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Wednesday, 28 May 2014

Cricket and law: Montague John Druitt

Montague John Druitt

Recently in the Ask Steven column on Cricinfo, the question was asked as to whether Jack the Ripper was a cricketer.  The answer is of course that no-one knows who the Ripper was, so no-one can say whether he was a cricketer, or even a "he", or otherwise very much about him at all.  (Personally I have always thought FrancisTumbletee ticked more boxes than any other suspect, and cannot be definitively ruled out for any reason, but we are not exactly in the realms of beyond reasonable doubt.) As Steven observed, the reader presumably had in mind the journeyman Victorian cricketer Montague John Druitt.  Druitt was for many years one of the leading Ripper suspects.  Had space permitted I would have said something more about him in my book Court and Bowled (he has a passing mention as it is), because he was also a journeyman Victorian barrister, and thus nicely fits within the theme of cricket and the law.

A basic requirement for any Ripper theory is to be able to place the suspect in Whitechapel on the nights of the murders. It also helps if they had some familiarity with the area, since that would partially explain how they were able to evade justice. Druitt’s barrister’s chambers were in the Temple, a short distance with good travel links to Whitechapel, although given his upper class status he would have been rather conspicuous in the squalid East End had he spent any time there. But it is in fact his cricketing career which has enabled historians to examine his movements more closely, for he was involved in recorded matches on some of the days in question.

Druitt played a match at Canford in Dorset the day after the murder of Polly Nichols. On the morning of the murder of Annie Chapman, he turned out at 11:30am in a match near his home at Blackheath. The second occasion would have involved the more unlikely journey. Since Chapman was killed at 5:30am, Druitt would have had only a short time to return home, dispose of all the evidence and turn up for the start of play without arousing any suspicion (one also imagines getting through the day’s play after an all-night murderous rampage would have presented some difficulty).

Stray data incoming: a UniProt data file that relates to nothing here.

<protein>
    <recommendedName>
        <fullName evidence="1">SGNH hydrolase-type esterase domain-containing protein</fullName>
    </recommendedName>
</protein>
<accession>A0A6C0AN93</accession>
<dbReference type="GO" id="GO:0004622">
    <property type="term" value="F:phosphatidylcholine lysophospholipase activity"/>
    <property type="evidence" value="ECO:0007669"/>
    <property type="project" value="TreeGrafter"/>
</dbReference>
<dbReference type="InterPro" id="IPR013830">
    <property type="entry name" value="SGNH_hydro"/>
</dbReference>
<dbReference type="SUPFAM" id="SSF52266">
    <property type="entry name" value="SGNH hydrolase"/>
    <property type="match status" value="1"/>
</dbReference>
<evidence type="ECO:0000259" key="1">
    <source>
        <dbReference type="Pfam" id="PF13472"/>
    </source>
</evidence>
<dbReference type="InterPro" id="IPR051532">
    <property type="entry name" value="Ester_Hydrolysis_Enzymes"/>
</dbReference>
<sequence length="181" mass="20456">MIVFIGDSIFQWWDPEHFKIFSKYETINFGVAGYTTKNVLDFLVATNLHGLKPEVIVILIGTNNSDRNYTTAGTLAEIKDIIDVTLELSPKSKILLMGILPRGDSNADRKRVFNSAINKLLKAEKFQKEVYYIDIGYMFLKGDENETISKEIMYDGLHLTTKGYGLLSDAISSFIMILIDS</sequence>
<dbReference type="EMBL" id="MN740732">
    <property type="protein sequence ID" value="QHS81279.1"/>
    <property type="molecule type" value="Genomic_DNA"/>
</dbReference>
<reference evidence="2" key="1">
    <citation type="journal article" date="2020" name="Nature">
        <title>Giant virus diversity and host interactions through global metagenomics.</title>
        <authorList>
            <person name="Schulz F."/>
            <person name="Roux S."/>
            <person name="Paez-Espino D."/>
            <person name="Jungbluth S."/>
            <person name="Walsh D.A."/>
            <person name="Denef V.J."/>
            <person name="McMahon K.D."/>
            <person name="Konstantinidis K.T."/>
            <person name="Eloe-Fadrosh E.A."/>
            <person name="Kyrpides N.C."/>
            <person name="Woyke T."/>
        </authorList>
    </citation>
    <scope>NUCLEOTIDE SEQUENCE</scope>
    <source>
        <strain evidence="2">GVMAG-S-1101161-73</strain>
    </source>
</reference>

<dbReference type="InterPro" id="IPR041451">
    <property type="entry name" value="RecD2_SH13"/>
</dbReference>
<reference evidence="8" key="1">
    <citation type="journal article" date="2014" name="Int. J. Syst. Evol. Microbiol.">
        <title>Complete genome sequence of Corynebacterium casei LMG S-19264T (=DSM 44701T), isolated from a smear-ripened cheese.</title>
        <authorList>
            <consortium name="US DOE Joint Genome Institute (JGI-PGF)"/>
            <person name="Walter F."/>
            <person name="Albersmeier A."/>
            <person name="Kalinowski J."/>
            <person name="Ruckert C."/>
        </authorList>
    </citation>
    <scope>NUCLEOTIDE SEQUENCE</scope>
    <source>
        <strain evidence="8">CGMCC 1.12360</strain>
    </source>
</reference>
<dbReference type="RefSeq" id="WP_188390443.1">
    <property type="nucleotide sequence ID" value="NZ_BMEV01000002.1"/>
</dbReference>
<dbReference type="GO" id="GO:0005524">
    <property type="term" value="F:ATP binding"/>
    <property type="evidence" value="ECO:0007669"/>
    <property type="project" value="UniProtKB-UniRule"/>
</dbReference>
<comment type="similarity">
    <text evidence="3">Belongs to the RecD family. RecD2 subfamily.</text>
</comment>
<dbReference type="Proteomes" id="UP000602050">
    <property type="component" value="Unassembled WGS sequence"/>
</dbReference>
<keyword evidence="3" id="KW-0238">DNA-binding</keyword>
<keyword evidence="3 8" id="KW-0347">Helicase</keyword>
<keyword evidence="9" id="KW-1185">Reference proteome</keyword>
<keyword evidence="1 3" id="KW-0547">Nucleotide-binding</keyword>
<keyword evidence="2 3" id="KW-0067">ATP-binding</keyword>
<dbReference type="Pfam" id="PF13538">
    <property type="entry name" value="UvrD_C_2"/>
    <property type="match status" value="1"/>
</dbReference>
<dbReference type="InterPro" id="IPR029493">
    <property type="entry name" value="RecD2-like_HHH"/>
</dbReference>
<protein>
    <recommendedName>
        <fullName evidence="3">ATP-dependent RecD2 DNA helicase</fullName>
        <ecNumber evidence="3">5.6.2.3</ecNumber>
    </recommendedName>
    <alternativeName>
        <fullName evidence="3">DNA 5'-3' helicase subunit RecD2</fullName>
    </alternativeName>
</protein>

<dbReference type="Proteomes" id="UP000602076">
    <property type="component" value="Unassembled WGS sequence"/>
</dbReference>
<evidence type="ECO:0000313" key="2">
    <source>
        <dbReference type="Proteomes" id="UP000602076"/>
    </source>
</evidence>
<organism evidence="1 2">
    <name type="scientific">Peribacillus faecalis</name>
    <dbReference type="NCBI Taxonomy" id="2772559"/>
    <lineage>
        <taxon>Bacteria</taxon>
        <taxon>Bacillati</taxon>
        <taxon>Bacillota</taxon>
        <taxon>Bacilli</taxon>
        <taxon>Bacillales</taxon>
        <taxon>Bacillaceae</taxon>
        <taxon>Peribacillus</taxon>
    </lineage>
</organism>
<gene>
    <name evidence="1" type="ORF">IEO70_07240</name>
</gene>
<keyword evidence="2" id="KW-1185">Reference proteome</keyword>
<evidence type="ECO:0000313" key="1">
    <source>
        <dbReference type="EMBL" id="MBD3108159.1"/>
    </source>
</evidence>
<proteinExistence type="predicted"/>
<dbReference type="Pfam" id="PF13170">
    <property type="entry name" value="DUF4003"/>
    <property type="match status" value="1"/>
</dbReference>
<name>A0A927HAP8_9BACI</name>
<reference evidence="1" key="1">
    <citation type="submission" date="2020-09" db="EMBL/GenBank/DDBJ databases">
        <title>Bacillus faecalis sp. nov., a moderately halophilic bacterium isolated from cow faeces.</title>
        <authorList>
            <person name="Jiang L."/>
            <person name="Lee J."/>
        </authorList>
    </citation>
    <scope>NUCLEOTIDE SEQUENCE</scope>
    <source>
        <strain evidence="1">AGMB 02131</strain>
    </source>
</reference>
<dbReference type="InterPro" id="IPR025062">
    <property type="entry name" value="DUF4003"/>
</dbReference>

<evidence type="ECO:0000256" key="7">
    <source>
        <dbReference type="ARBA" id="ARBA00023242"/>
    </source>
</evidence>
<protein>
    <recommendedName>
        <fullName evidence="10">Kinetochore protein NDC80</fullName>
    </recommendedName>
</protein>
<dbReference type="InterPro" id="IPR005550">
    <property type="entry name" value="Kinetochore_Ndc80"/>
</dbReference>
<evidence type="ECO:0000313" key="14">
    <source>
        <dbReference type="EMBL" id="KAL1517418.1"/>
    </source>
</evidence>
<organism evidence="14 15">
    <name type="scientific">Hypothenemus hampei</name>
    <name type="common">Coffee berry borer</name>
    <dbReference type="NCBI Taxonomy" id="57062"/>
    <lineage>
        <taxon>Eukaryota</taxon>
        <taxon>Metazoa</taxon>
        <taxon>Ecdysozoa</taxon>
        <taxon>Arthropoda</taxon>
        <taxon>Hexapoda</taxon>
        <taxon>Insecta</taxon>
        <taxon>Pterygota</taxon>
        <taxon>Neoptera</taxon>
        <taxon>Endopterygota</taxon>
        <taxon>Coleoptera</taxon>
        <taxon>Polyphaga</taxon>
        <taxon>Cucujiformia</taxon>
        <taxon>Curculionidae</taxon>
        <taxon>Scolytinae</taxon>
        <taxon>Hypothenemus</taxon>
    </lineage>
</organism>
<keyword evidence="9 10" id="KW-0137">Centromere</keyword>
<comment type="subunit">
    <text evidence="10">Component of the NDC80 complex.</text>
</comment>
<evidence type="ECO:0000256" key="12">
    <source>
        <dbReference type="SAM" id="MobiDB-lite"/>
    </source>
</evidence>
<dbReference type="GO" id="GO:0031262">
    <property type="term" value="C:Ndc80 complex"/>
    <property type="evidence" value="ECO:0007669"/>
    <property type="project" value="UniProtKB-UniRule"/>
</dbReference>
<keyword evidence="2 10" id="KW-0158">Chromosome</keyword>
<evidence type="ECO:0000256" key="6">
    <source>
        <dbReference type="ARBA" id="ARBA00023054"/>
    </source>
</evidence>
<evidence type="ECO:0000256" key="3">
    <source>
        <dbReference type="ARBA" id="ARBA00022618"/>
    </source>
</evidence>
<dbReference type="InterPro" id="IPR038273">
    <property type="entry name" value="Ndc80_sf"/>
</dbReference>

It would therefore have been possible, but only just, for Druitt to have moved between Whitechapel and the match venues on the days in question. Matters are complicated though if one moves beyond the canonical five murders.  If, for example, one accepts that Martha Tabram was another victim, then one has to explain why Druitt would have returned mid-week from Bournemouth, where he was playing a cricket match on consecutive weekends, in order to commit the murder. I suppose he might have returned anonymously precisely so he would have an alibi concerning his whereabouts, though if so it is strange he did not bother going to the same lengths with all the other murders. Then again, Tabram was before the canonical five, so perhaps Druitt (if he was the killer) felt more confident after getting away with it and less need to bother with an alibi.

The main reason for Druitt becoming a suspect was that he was mentioned in the “McNaughten Memorandum”, a piece written by a police officer not long after the killings. McNaughten seized on the point that Druitt committed suicide shortly after the last of the five canonical murders. That point certainly satisfies another Ripper requirement, which is to provide an explanation about why the killings suddenly stopped. There was also a history of mental illness in Druitt’s family, which goes to the next Ripper requirement of a reason to believe that the suspect could have been a crazed and depraved murderer, though there is a world of difference between the mental health issues in his family and being a psychotic killer.  If Druitt ever displayed any of the latter tendencies it was never recorded.  

Either way there is nothing definitive on the point: other serial killers, such as Ted Bundy (whose misogyny and depravity certainly equalled that of the Ripper), have been quite able to keep up the pretense of normality away from their crimes.

The weakness of the case against Druitt is that McNaughtan was not working in the East End at the time of the murders, and so was not an officer with first-hand knowledge of the case. And apart from his memorandum, there is nothing of substance to connect Druitt with the murders.  

Thus, as with so many of the popular suspects, we are left concluding that while there is no evidence that definitively rules Druitt out, there is equally precious little that rules him in. 

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